The New Testament Teaches That Everyone Will Be Saved.

Discussion in 'Archive: The Senate Floor' started by Binary_Sunset, Jan 14, 2002.

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  1. Jedi_Master201 Jedi Grand Master

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    May 5, 2001
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    Why does God place some in Christian families to be raised with the Christian faith, while others He places in Hindu families to be raised in that religion? I'll tell you whyu. Some He chooses to bring others to bring to Christ. If He didn't explain the parables to the apostels, He wouldn't have anyone to "teach the foolish masses". But, as Judas Iscariot proved, some who have the straight forward word don't always believe it. I've known many people who were raised in a Christian family, with the straight-forward word, who have rejected it.


    The apostles didn't have any advantage over the foolish masses, other than the fact that Christ chose them to teach others.
  2. cydonia Jedi Grand Master

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    Jun 6, 2001
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    Luke 8-10

    And his disciples asked him, "What do you speak in parables?"
    9. And he said, "Because you are permitted to know the mysteries of the kingdom of God, but to others it is said in parables, so that seeing they may not see, and hearing they may not understand."

    BUT TO OTHERS it is said in parables.
  3. Angelic_308 Jedi Grand Master

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    Jan 2, 2002
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    Here's scripture telling that some people will go to hell

    Matthew 13 verse 49-50
    "So it will be at the end of the age. The angels will come forth, separate the wicked from among the just, and cast them into the furnace of fire. There will be wailing and gnashing of teeth"
    in this verse the furnace is hell.

    And if you want a story (or parable) about a man who went to hell, go to Luke 16 verse 19 - 31 (I'm not typeing up the whole story so read it in your bible) A verse in this parable

    Luke 16 verse 23 - 24 says "And being in torments in in Hades he lifted up and saw Abraham afar off, and Lazarus in his bosom. Then he cried and said, 'Father Abraham, have mercy on me, and send lazarus that he may dip the tip of his finger in water and cool my tongue; for I am tormented in this flame" in here Hades is one name for Hell.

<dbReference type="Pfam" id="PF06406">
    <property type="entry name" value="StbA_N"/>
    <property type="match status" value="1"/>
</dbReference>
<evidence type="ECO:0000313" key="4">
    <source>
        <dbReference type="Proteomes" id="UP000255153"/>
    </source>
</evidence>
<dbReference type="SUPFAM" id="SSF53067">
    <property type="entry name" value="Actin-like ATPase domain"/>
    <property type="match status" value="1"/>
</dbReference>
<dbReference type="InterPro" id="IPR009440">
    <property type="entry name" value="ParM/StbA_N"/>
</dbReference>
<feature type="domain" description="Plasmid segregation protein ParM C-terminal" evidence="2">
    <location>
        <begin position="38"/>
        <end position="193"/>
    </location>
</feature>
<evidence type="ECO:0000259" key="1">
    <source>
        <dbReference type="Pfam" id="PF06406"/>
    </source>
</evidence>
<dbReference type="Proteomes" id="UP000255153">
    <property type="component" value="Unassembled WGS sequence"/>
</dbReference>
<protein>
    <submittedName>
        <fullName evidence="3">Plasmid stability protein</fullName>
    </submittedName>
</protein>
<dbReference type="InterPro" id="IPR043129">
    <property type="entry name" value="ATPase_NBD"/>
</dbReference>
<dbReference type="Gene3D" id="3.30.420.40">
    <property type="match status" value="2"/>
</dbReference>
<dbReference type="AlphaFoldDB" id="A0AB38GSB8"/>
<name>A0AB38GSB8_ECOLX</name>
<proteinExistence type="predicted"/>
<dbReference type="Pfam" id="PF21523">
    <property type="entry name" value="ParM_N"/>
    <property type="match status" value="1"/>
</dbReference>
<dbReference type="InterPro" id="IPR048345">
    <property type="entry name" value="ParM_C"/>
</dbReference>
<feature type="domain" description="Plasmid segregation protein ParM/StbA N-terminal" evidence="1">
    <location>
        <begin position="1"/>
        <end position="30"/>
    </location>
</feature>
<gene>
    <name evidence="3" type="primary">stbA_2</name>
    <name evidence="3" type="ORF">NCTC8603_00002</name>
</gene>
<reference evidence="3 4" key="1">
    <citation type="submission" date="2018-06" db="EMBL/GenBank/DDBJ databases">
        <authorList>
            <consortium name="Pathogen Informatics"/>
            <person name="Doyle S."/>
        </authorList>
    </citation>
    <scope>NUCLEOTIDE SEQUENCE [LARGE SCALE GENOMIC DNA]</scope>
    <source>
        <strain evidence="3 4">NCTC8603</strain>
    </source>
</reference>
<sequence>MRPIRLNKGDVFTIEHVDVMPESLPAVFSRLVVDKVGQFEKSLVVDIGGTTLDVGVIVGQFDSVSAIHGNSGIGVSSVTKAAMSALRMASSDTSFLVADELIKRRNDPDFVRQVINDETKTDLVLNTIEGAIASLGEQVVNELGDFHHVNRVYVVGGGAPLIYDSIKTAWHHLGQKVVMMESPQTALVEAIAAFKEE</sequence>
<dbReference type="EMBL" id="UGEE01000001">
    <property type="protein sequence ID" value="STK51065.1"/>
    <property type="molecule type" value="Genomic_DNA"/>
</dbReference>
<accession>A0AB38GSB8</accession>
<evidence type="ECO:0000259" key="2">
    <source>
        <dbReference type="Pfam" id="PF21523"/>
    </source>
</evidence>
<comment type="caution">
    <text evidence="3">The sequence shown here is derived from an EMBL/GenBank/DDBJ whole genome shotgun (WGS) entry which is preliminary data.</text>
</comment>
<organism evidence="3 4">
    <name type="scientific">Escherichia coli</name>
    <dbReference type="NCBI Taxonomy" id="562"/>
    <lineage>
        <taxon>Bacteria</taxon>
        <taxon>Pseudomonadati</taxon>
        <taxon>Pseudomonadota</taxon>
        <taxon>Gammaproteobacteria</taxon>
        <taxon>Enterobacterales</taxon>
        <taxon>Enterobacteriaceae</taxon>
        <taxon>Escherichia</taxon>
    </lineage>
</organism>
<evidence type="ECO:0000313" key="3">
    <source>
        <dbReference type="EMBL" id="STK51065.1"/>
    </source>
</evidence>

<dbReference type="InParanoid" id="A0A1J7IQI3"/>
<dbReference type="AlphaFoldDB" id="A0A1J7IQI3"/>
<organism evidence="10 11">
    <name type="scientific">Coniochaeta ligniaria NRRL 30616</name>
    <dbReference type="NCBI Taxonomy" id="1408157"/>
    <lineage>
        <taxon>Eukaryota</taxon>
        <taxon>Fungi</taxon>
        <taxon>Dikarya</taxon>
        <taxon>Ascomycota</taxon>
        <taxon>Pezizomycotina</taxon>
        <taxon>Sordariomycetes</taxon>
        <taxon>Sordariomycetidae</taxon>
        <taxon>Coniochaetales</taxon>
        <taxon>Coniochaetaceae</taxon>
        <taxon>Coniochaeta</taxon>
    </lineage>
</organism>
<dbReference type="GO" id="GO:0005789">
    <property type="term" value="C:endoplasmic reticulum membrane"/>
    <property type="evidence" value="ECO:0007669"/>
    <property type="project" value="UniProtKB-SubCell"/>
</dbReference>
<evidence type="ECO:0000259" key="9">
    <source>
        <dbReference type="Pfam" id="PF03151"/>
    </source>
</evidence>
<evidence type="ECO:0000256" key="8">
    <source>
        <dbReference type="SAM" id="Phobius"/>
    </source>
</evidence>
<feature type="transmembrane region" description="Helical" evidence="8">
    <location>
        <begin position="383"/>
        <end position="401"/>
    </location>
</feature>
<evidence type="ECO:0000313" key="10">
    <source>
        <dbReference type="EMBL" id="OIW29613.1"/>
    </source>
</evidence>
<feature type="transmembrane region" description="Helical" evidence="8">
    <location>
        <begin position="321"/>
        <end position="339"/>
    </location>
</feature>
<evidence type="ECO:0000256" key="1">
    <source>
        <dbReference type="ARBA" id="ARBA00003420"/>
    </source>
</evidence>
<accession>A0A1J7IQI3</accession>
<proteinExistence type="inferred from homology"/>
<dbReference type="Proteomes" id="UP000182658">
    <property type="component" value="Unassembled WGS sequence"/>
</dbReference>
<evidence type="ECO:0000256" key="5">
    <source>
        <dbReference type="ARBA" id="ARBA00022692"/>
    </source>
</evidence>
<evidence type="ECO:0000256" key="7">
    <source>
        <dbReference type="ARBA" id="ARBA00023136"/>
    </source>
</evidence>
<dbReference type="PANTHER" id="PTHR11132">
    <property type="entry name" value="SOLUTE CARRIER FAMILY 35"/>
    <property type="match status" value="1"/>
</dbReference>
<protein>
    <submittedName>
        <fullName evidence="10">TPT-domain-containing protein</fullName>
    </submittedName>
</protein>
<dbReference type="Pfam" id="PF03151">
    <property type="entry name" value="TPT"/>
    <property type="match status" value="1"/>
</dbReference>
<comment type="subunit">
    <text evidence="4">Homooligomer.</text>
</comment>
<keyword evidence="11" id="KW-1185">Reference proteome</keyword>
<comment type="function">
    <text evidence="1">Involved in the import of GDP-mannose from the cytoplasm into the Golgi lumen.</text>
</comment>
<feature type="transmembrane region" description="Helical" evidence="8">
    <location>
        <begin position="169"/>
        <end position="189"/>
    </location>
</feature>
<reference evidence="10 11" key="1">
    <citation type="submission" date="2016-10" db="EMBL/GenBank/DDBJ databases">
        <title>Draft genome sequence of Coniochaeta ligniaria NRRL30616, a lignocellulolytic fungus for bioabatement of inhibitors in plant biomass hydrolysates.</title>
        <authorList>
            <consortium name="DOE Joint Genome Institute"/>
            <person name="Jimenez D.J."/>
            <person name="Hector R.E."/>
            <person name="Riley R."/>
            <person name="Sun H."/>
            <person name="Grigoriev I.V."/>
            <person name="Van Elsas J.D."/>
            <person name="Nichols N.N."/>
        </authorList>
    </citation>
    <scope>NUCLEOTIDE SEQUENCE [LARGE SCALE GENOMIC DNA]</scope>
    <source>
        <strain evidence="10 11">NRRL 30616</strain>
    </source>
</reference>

And if you still need more goto

    2 Peter 2 verse 4 "For if God did not spare the angels who sinned, but cast them down to hell and delivered them into chains of darkness, to be reserved for judgment."

    As far as I'm conserned there is a Hell, it's just as real as Heaven. I know nouthing I can put on here will change your mind But I will pray for you.
  4. Jedi_Master201 Jedi Grand Master

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    That verse, Cydonia, does not express a desire that some would not understand, but simply states the sad truth that those who are not willing to receive Jesus's message will find the truth hidden from them.
  5. cydonia Jedi Grand Master

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    So the apostles were more loved by Jesus? Since he chose them to teach, they got a better chance at heaven than the regular people who got the parables? What if he hadn't spoken plain to the disciples, but in parables? They were ordinary people too, they may have been confused by them and not understand. Then they would be condemned to death. But Jesus wouldn't have that, he made abolutely sure they understood what he was saying. The rest of the world didn't get the same treatment. Their path to heaven was deliberately more difficult.
  6. Jedi_Master201 Jedi Grand Master

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    God needed some to teach others. He didn't love them more, He just had to reveal to them what His parables meant, so that they could reveal to others. Much like He did with the prophets of the OT.
  7. Wylding Jedi Grand Master

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    Aug 13, 2000
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    I think that there were secrets given to the apostles that were not given to us. However, this does not nulllify Christ's sacrifice for our sins. It just means that the path to the Kingdom is narrow and the path to destruction is wide and well traveled.
  8. cydonia Jedi Grand Master

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    "He didn't love them more, He just had to reveal to them what His parables meant, so that they could reveal to others."